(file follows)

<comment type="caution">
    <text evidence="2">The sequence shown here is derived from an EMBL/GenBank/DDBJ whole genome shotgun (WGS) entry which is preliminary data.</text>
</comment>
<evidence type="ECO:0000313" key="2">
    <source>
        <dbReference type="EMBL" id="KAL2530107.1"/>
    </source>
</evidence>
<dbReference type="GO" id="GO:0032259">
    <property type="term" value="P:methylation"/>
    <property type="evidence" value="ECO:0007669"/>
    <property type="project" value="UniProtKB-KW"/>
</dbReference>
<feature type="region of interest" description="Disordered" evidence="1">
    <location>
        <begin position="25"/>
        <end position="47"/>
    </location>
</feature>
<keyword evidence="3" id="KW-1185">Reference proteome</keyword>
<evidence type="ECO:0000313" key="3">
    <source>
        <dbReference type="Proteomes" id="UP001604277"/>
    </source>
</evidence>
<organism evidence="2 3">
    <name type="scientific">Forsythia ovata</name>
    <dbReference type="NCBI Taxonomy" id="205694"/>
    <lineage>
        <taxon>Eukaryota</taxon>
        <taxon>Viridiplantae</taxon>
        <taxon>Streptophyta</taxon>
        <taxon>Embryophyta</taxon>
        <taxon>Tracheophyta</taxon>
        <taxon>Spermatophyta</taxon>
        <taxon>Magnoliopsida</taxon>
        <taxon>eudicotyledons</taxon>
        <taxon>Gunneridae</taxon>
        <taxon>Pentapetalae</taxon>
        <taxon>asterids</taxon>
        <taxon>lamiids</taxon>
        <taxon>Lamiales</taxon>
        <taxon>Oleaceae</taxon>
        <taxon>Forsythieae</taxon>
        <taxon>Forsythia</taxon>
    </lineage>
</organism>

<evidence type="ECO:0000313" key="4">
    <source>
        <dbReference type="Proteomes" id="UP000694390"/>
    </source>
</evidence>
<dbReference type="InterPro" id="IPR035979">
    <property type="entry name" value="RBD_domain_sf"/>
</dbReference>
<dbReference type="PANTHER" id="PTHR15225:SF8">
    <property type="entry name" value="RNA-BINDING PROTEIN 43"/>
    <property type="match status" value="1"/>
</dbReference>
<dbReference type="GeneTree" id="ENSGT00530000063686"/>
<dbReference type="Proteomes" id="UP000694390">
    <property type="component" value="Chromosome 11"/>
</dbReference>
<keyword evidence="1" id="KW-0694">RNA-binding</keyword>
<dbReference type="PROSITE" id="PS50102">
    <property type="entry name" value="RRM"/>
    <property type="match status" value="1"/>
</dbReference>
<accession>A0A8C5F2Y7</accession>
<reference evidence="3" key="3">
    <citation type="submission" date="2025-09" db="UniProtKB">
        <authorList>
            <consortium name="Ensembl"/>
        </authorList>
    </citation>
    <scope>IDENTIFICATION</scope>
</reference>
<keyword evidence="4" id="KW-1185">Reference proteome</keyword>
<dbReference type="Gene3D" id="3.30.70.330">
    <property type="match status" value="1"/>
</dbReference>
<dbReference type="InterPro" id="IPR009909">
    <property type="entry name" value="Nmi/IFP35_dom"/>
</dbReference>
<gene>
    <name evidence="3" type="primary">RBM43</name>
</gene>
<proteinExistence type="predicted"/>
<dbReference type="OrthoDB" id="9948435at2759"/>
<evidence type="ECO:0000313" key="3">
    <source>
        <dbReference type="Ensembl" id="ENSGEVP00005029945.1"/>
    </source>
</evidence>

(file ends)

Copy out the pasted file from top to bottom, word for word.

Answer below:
<comment type="caution">
    <text evidence="2">The sequence shown here is derived from an EMBL/GenBank/DDBJ whole genome shotgun (WGS) entry which is preliminary data.</text>
</comment>
<evidence type="ECO:0000313" key="2">
    <source>
        <dbReference type="EMBL" id="KAL2530107.1"/>
    </source>
</evidence>
<dbReference type="GO" id="GO:0032259">
    <property type="term" value="P:methylation"/>
    <property type="evidence" value="ECO:0007669"/>
    <property type="project" value="UniProtKB-KW"/>
</dbReference>
<feature type="region of interest" description="Disordered" evidence="1">
    <location>
        <begin position="25"/>
        <end position="47"/>
    </location>
</feature>
<keyword evidence="3" id="KW-1185">Reference proteome</keyword>
<evidence type="ECO:0000313" key="3">
    <source>
        <dbReference type="Proteomes" id="UP001604277"/>
    </source>
</evidence>
<organism evidence="2 3">
    <name type="scientific">Forsythia ovata</name>
    <dbReference type="NCBI Taxonomy" id="205694"/>
    <lineage>
        <taxon>Eukaryota</taxon>
        <taxon>Viridiplantae</taxon>
        <taxon>Streptophyta</taxon>
        <taxon>Embryophyta</taxon>
        <taxon>Tracheophyta</taxon>
        <taxon>Spermatophyta</taxon>
        <taxon>Magnoliopsida</taxon>
        <taxon>eudicotyledons</taxon>
        <taxon>Gunneridae</taxon>
        <taxon>Pentapetalae</taxon>
        <taxon>asterids</taxon>
        <taxon>lamiids</taxon>
        <taxon>Lamiales</taxon>
        <taxon>Oleaceae</taxon>
        <taxon>Forsythieae</taxon>
        <taxon>Forsythia</taxon>
    </lineage>
</organism>

<evidence type="ECO:0000313" key="4">
    <source>
        <dbReference type="Proteomes" id="UP000694390"/>
    </source>
</evidence>
<dbReference type="InterPro" id="IPR035979">
    <property type="entry name" value="RBD_domain_sf"/>
</dbReference>
<dbReference type="PANTHER" id="PTHR15225:SF8">
    <property type="entry name" value="RNA-BINDING PROTEIN 43"/>
    <property type="match status" value="1"/>
</dbReference>
<dbReference type="GeneTree" id="ENSGT00530000063686"/>
<dbReference type="Proteomes" id="UP000694390">
    <property type="component" value="Chromosome 11"/>
</dbReference>
<keyword evidence="1" id="KW-0694">RNA-binding</keyword>
<dbReference type="PROSITE" id="PS50102">
    <property type="entry name" value="RRM"/>
    <property type="match status" value="1"/>
</dbReference>
<accession>A0A8C5F2Y7</accession>
<reference evidence="3" key="3">
    <citation type="submission" date="2025-09" db="UniProtKB">
        <authorList>
            <consortium name="Ensembl"/>
        </authorList>
    </citation>
    <scope>IDENTIFICATION</scope>
</reference>
<keyword evidence="4" id="KW-1185">Reference proteome</keyword>
<dbReference type="Gene3D" id="3.30.70.330">
    <property type="match status" value="1"/>
</dbReference>
<dbReference type="InterPro" id="IPR009909">
    <property type="entry name" value="Nmi/IFP35_dom"/>
</dbReference>
<gene>
    <name evidence="3" type="primary">RBM43</name>
</gene>
<proteinExistence type="predicted"/>
<dbReference type="OrthoDB" id="9948435at2759"/>
<evidence type="ECO:0000313" key="3">
    <source>
        <dbReference type="Ensembl" id="ENSGEVP00005029945.1"/>
    </source>
</evidence>